Laboratory tests - In most patients, liver biochemical tests usually show elevation of the serum alkaline phosphatase. The serum aminotransferases are generally less than 300 international unit/L. The serum albumin concentration may be low in patients with active inflammatory bowel disease, although in early-stage PSC is often normal.[25] Elevation of serum immunoglobulin G4 (IgG4), which is a marker of autoimmune pancreatitis, has been reported in patients with PSC.[26][27][26] Other known etiology of chronic cholestasis require exclusion by appropriate laboratory tests, clinical evaluation, imaging, and histologic criteria. The following etiologies, such as autoimmune hepatitis, primary biliary cirrhosis (PBC), drug-induced liver disease, chronic viral liver disease, alcoholic hepatitis, and HIV infection, should rule out by laboratory tests and history. Furthermore, pancreatic disease and gall stone should exclude by ultrasound examination.[10]

Cholangiography - It is helpful for the evaluation of affected biliary radicles greater than 100 micro millimeters. Various options such as Endoscopic retrograde cholangiopancreatography (ERCP), magnetic resonance cholangiopancreatography (MRCP), or percutaneous transhepatic cholangiography (PTC) are available to obtain cholangiograms. However, being noninvasive and accurate makes MRCP as the preferred test of choice to distinguish SDPSC from LDPSC.[11][28][29][30] Small duct primary sclerosing cholangitis involves biliary calibers less than 100 micro millimeters, which lead to normal cholangiogram.[11] However, cumulative follow-up data by Bjornsson et al. reported that nineteen (22.9%) of SDPSC progress to large duct PSC after a median of 7.4 years.[10]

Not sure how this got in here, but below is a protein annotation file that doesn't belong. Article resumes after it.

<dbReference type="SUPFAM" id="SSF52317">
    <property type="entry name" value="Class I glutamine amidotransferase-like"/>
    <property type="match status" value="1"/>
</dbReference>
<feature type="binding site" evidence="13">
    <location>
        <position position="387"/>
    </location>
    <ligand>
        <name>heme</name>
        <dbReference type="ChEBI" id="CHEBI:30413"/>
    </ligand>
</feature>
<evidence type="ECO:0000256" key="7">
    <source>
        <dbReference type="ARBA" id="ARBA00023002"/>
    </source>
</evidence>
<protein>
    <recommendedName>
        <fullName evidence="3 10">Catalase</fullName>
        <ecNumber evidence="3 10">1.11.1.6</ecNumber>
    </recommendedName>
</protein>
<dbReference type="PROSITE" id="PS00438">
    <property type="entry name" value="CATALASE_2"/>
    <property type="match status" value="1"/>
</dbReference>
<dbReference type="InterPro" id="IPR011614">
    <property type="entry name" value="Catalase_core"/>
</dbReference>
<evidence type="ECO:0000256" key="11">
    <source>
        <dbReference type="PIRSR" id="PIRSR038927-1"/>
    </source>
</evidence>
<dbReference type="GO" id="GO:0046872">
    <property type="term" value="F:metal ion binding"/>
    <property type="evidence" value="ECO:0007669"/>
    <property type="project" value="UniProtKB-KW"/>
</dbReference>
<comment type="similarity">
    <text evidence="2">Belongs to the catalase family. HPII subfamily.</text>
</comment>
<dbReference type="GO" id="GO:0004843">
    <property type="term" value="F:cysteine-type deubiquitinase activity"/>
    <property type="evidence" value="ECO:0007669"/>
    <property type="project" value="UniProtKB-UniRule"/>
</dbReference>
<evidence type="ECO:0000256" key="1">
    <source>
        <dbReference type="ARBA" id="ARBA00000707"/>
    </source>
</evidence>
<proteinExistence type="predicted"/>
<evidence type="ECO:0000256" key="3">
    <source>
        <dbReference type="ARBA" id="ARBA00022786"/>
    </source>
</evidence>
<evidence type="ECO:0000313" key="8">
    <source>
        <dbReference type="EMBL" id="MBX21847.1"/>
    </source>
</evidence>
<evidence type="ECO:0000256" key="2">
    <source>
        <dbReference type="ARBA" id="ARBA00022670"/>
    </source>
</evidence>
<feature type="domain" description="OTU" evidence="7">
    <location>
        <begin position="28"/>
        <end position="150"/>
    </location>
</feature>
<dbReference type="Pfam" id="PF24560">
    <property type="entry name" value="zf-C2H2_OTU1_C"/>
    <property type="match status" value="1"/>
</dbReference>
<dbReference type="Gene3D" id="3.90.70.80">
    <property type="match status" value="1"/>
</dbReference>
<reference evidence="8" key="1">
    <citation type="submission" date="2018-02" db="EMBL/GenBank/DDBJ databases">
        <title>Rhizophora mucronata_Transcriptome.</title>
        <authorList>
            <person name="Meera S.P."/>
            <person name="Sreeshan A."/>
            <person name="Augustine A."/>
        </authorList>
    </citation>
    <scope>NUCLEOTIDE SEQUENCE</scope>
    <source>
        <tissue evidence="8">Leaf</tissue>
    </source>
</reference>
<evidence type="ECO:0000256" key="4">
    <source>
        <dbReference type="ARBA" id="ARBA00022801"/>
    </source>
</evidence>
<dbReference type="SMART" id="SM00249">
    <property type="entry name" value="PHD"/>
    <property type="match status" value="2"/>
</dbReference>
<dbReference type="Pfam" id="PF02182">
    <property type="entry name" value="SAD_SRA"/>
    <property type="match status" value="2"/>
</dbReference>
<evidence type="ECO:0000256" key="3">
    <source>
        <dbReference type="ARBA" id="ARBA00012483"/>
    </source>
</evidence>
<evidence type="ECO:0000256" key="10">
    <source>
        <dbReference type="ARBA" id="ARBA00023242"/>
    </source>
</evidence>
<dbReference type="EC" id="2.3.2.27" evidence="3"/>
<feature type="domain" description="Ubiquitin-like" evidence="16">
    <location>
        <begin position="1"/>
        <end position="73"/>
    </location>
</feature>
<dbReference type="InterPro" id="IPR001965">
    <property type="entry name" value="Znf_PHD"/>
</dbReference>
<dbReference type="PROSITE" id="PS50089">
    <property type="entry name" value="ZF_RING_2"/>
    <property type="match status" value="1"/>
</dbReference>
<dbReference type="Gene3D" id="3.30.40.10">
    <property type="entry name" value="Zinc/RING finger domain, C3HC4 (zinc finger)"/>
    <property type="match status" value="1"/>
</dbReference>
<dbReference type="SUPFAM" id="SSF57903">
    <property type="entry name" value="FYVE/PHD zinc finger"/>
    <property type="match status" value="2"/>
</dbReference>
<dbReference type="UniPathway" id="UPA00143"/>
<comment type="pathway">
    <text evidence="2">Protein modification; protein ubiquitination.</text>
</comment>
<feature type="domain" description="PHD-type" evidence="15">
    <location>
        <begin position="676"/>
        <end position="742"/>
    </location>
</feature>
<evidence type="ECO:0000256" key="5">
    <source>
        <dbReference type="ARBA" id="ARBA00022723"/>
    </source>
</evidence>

Liver biopsy - The most specific histologic finding in SDPSC is the "onion skin" pattern, which describes as fibrous obliteration and concentric replacement of connective tissue in small bile ducts.[20] Although, this classic finding histology alone is not enough for making a diagnosis of SDPSC.[18]

Liver ultrasound - Ultrasound findings are commonly used to rule out a secondary cause of chronic cholestasis, such as pancreatic disease and gallbladder abnormalities.[10]

Treatment / Management

There are no reported data in the literature regarding specific treatment for SDPSC. Charatcharoenwitthaya et al. .evalute the effect of ursodeoxycholic acid (UDCA) in 42 patients with SDPSC and follow the liver disease progression (cirrhosis, liver transplantation) and liver biochemistries for 24.9 years. They reported UDCA therapy might not delay disease progression but improves the liver biochemistries.[12] However, liver transplant in SDPSC patients who present with end-stage liver disease has longer transplantation-free survival than large duct PSC (13 years vs. ten years, respectively).[10]

Differential Diagnosis

Intrinsic or Extrinsic Compressive Causes (Either Benign or Malignant)

  • Cholangiocarcinoma
  • Mirizzi syndrome
  • Compressive lymphadenopathy
  • Portal hypertensive biliopathy
  • Diffuse intrahepatic malignancy
  • Postoperative strictures
  • Chronic pancreatitis

Infectious Causes

  • AIDS cholangiopathy (e.g., Cryptosporidium parvum, cytomegalovirus)
  • Recurrent pyogenic cholangitis (also known as oriental cholangio-hepatitis)
  • Helminthic infection (e.g., Clonorchis, Opisthorchis, Ascaris)

Ischemic Causes

  • Posttransplant non-anastomotic strictures
  • Postintraarterial chemotherapy
  • Postradiation therapy

Immunologic Causes

  • IgG4-associated cholangiopathy
  • Eosinophilic cholangitis
  • Mast cell cholangiopathy
  • Histiocytosis X
  • Systemic vasculitis
  • Hepatic allograft rejection
  • Primary biliary cholangitis

Congenital and/or Idiopathic Causes